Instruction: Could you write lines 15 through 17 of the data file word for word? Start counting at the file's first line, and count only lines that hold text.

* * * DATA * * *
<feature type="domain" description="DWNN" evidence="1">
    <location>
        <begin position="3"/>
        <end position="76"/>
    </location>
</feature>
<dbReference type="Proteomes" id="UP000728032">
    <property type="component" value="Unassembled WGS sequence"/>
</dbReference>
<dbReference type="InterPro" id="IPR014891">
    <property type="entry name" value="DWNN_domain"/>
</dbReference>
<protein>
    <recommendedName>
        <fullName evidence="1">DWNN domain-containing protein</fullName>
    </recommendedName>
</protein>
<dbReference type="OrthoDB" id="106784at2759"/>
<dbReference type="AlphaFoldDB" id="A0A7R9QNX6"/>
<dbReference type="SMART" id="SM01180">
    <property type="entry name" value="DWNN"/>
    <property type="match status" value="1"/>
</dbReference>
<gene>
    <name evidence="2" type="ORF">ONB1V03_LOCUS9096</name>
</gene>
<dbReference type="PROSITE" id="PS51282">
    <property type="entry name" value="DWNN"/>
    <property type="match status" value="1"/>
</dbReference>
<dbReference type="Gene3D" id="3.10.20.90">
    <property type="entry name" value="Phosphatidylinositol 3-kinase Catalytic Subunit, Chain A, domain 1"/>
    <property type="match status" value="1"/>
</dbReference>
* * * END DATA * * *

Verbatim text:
        <fullName evidence="1">DWNN domain-containing protein</fullName>
    </recommendedName>
</protein>